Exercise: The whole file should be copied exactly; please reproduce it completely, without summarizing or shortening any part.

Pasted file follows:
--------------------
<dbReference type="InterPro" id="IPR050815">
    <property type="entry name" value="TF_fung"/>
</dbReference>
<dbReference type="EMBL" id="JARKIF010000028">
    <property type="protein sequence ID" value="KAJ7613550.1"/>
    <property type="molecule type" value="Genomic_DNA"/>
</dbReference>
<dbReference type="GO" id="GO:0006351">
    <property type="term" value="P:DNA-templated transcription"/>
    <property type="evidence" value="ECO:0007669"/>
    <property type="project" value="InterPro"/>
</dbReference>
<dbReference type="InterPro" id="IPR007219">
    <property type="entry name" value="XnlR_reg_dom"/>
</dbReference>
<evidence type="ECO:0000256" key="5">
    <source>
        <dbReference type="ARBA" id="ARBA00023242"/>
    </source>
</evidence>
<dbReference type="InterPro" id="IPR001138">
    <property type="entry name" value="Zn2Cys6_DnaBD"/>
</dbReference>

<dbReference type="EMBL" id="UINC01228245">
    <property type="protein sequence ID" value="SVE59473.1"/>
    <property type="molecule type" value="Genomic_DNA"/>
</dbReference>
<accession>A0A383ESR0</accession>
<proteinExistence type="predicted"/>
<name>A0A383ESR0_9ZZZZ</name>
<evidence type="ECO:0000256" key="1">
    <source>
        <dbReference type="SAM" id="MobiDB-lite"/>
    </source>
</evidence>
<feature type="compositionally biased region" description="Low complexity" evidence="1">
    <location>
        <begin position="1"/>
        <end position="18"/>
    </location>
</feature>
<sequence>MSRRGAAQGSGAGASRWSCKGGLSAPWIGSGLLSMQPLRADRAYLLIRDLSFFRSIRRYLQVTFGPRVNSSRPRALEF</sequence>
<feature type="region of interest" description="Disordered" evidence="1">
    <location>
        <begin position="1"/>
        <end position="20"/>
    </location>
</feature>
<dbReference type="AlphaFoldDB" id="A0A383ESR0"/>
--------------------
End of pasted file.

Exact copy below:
<dbReference type="InterPro" id="IPR050815">
    <property type="entry name" value="TF_fung"/>
</dbReference>
<dbReference type="EMBL" id="JARKIF010000028">
    <property type="protein sequence ID" value="KAJ7613550.1"/>
    <property type="molecule type" value="Genomic_DNA"/>
</dbReference>
<dbReference type="GO" id="GO:0006351">
    <property type="term" value="P:DNA-templated transcription"/>
    <property type="evidence" value="ECO:0007669"/>
    <property type="project" value="InterPro"/>
</dbReference>
<dbReference type="InterPro" id="IPR007219">
    <property type="entry name" value="XnlR_reg_dom"/>
</dbReference>
<evidence type="ECO:0000256" key="5">
    <source>
        <dbReference type="ARBA" id="ARBA00023242"/>
    </source>
</evidence>
<dbReference type="InterPro" id="IPR001138">
    <property type="entry name" value="Zn2Cys6_DnaBD"/>
</dbReference>

<dbReference type="EMBL" id="UINC01228245">
    <property type="protein sequence ID" value="SVE59473.1"/>
    <property type="molecule type" value="Genomic_DNA"/>
</dbReference>
<accession>A0A383ESR0</accession>
<proteinExistence type="predicted"/>
<name>A0A383ESR0_9ZZZZ</name>
<evidence type="ECO:0000256" key="1">
    <source>
        <dbReference type="SAM" id="MobiDB-lite"/>
    </source>
</evidence>
<feature type="compositionally biased region" description="Low complexity" evidence="1">
    <location>
        <begin position="1"/>
        <end position="18"/>
    </location>
</feature>
<sequence>MSRRGAAQGSGAGASRWSCKGGLSAPWIGSGLLSMQPLRADRAYLLIRDLSFFRSIRRYLQVTFGPRVNSSRPRALEF</sequence>
<feature type="region of interest" description="Disordered" evidence="1">
    <location>
        <begin position="1"/>
        <end position="20"/>
    </location>
</feature>
<dbReference type="AlphaFoldDB" id="A0A383ESR0"/>